The march to negative interest
Angus McCrone examines the implications of the topsy-turvy world of below-zero interest rates.
Quarter of a century ago, business titans of the time such as Lord Weinstock of GEC and Lord Hanson of Hanson Trust maintained corporate cash piles of hundreds of millions of pounds, and viewed interest on those deposits as a key part of group profits.
Those two industrialists, if brought back to life today, would scratch their heads at the current era, when company liquidity earns almost nothing, pension fund deficits are going through the roof because actuarial discount rates have collapsed, and some central banks are toying with pushing interest rates deeper and deeper into negative territory.
If the idea of investors paying to lend to companies sounds absurd, then what about government borrowing rates?
In places, an alien world has started to emerge. In September, French pharmaceutical company Sanofi and German household goods firm Henkel issued bonds at negative interest rates. For Sanofi, it was €1bn of three-year bonds at minus 0.05 per cent; for Henkel, it was €500m of two-year notes at the same yield.
If the idea of investors paying to lend to companies sounds absurd, then what about government borrowing rates? In late September, the yield available on two-year Swiss notes stood at minus 0.9 per cent, while 12 other countries also sported negative yields at that duration.
Making savings even less attractive
In Britain, by this autumn, things had not got quite so extreme. Not quite – although Bank of England interest rates were cut to 0.25 per cent in August, and ultra, ultra-loose monetary conditions fuelled £11bn of sterling-denominated corporate bond sales in July to September, by companies such as Vodafone, BP and Toyota. National Grid issued £3bn worth of bonds in mid-September, the coupon on its five-year issue at only 1.125 per cent.
There are two possible views about the march deeper and deeper towards, and into, negative interest rates. One is the prevailing central bank one – that if economic growth fails to fire properly when interest rates are unprecedentedly low, then the only way to get consumers spending and companies putting money into capital investment is to deter them from saving by putting a minus sign in front of deposit rates. And if that does not immediately work, go lower.
The other view is that this will be seen in the future as the economics of the madhouse.
In Europe, the policy regime has started to undermine confidence in the banks.
What is clear is that, so far, record-low interest rates have not produced vibrant economic growth anywhere. Japan, one of the prime test cases, is still locked in deflation and its currency has been on the way up, not the way down as policymakers had intended. In Europe, the policy regime has started to undermine confidence in the banks, because their margins are being squeezed.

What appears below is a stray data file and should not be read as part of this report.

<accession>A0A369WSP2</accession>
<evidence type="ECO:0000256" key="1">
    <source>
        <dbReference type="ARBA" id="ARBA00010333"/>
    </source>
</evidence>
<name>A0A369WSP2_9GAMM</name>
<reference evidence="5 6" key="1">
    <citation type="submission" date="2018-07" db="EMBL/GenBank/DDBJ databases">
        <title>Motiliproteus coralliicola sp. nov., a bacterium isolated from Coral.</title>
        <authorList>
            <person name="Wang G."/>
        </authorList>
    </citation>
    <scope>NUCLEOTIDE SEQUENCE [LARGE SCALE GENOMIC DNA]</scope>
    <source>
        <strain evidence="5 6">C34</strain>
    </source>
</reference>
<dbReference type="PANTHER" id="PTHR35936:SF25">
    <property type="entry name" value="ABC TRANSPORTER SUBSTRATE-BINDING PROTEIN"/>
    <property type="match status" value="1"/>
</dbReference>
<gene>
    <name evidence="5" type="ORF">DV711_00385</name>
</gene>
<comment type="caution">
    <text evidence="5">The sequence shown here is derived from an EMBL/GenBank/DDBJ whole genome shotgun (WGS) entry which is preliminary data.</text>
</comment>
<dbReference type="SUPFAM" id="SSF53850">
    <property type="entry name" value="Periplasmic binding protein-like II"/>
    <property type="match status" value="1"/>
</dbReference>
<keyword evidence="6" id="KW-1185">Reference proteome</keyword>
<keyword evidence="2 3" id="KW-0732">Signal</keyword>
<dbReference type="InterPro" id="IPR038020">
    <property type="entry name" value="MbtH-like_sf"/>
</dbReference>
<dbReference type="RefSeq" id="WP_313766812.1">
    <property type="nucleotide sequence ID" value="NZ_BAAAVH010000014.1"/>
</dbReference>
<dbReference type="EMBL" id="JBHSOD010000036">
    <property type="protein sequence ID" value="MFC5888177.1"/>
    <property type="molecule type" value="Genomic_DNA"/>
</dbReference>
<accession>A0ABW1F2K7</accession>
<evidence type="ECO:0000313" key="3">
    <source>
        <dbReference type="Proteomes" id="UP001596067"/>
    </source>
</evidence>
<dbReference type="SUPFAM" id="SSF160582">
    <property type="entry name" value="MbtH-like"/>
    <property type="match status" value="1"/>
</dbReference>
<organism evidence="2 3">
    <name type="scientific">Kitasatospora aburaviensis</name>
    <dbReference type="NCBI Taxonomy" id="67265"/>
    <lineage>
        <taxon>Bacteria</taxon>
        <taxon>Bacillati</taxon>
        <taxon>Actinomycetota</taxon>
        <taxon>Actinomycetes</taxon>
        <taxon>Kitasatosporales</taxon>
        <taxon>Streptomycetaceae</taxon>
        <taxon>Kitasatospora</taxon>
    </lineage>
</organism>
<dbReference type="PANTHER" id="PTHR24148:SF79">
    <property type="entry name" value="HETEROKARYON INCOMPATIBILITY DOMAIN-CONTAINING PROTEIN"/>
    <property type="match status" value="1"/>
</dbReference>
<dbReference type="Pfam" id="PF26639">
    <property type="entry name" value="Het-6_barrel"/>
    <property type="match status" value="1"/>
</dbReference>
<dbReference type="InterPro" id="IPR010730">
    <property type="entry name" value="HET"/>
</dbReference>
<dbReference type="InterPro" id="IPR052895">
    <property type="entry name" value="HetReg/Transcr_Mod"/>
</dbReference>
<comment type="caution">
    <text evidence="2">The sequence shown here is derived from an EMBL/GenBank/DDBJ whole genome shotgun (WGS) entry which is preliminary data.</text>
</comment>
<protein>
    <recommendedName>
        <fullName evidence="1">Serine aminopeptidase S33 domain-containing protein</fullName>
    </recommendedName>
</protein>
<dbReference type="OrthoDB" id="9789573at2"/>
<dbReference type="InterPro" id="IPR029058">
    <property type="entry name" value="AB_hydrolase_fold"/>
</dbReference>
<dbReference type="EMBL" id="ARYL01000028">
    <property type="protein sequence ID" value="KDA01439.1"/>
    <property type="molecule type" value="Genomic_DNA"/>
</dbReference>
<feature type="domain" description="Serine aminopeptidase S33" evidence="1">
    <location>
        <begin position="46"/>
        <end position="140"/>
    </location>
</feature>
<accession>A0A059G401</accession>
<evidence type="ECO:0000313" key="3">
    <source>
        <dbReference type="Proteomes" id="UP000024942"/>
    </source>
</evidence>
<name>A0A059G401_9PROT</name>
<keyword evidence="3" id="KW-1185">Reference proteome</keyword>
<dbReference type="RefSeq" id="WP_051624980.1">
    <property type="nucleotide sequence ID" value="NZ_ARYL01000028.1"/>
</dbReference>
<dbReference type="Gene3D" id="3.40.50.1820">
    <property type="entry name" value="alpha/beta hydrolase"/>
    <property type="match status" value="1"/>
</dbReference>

In the UK, the Bank of England’s August inflation report said: “Business investment fell in 2016 Q1, and is projected to continue to fall in the near term.” Now, the Bank might say that things would be even worse if interest rates were higher. And it might also say that uncertainty caused by the 23 June Brexit referendum has overwhelmed the beneficial effects of low interest rates.
Will companies start hoarding cash?
But what if this sort of view remains the accepted wisdom, and rates go lower and lower – into the negative zone? What might happen to corporate finance? At a simple level, companies would earn interest from their borrowings, and pay interest on cash deposited.
Instead of it making sense to gear up a balance sheet to offset interest charges against taxable profits, gearing up would actually raise profits but add to the tax bill. Companies with net cash on the balance sheet would earn nothing on that, although they could offset the interest charge on those deposits against taxable earnings. Since cash carries a cost, accounts departments might even be told to seek late payment of invoices by debtors, not to seek early payment.
On the plus side, from the point of view of policymakers, any investment offering a positive return (no matter how low) ought to make economic sense to a business, although they could instead just opt to distribute all – or even more than all – post-tax profits to their shareholders. Of course, there is another possibility: that companies, like private citizens, would resort to holding cash in vaults and safes in order to avoid interest charges. German insurer Munich Re has already put €10m of its cash into vaults, and safe manufacturers in Japan are reporting bumper sales.
In the words of Mr Spock, for companies, it really would be “life, Jim, but not as we know it”.